IMO, then, a model with of decreasing weight/SA ratio is relevant; can this one skier assume linear or nonlinear change over multiple lengths? I mean, we use similar models in medicine and economics and chemistry all the time. And we happily devour reviews where one skier tries skis of roughly the same length but different designs, constructions, and sidecuts. (Or am I missing key underlying point about "just right," which is an interesting issue on its own?)

 

DtEW, also value SPW (and Ski Canada, which releases info about each tester + their fav skis in the test). But the problem with the "male" and "female" sizes for SPW is that you have massive inter-observer error. Just using one person on various lengths standardizes on skiing style, biomechanics, personal biases etc. And damn, those Canadians choose long skis. The women's test lengths are about right for me. 

 

So ski-ra, half baked theories are what Epic's all about. And the damn season's about finished back here. Go for it.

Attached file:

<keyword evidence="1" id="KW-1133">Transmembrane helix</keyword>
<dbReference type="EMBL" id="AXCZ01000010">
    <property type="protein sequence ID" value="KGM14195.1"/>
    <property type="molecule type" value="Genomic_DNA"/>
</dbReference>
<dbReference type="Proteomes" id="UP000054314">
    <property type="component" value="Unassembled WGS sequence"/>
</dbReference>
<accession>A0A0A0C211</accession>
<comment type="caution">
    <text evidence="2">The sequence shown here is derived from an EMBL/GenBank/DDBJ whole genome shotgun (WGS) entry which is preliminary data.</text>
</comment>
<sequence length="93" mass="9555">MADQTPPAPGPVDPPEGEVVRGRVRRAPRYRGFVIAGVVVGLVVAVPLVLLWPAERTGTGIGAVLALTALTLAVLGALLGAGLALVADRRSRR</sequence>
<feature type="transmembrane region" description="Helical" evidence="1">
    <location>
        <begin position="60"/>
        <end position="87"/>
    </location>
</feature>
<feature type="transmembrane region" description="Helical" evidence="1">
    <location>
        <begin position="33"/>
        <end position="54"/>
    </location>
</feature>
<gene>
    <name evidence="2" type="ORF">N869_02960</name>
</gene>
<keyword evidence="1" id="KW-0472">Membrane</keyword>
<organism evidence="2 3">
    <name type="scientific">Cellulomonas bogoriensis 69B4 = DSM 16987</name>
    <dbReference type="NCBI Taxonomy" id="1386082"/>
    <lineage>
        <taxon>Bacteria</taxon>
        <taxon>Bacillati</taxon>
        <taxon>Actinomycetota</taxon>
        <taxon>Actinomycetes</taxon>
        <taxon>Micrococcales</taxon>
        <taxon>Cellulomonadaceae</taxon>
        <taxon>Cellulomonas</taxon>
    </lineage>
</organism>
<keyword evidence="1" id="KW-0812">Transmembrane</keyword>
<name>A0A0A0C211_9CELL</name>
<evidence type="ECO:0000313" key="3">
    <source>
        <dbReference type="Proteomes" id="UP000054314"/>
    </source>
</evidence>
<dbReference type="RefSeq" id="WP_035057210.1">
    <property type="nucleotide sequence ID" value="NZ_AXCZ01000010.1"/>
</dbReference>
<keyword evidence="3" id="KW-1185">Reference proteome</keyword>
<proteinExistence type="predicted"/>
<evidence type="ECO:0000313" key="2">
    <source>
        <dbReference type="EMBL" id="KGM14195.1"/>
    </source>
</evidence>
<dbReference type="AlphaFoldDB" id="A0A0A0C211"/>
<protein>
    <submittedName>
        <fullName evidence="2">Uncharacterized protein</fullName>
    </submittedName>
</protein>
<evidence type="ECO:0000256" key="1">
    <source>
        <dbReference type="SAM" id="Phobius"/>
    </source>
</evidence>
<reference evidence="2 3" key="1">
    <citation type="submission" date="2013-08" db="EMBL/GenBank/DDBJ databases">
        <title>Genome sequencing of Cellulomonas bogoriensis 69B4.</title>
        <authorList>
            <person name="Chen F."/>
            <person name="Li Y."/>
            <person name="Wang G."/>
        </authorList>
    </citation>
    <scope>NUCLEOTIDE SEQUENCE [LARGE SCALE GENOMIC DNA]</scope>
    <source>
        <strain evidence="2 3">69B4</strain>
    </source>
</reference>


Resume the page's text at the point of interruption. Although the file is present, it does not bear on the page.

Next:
So will somebody go find TC before the snow's gone? 

 

 

post #10 of 23

 

Quote:
Originally Posted by beyond View Post

 

...We could start with a smaller female on the shortest length, and then stack weights into her clothing as she tried longer lengths, until she was up to say 250. Trekchick, you out there?  ....

Your comment above actually is a good place for me to start with my thoughts.  I believe strongly that:

  1. Scaling the flex of the various lengths offered for a given ski is not as simple as it would seem.  In fact it is quite complicated and something that the ski manufactuters don't understand how to do well at all.
  2. Because of this ski mag reviews need to do a much better job of determining how a ski feels in it's various lengths (by the various sizes of skiers).  Unfortunately, at best they test only one or two lengths using their full range of testers.  This is useless except for the average size buyer (i.e., a 180# male for the uni-sex model) skiing the size tested.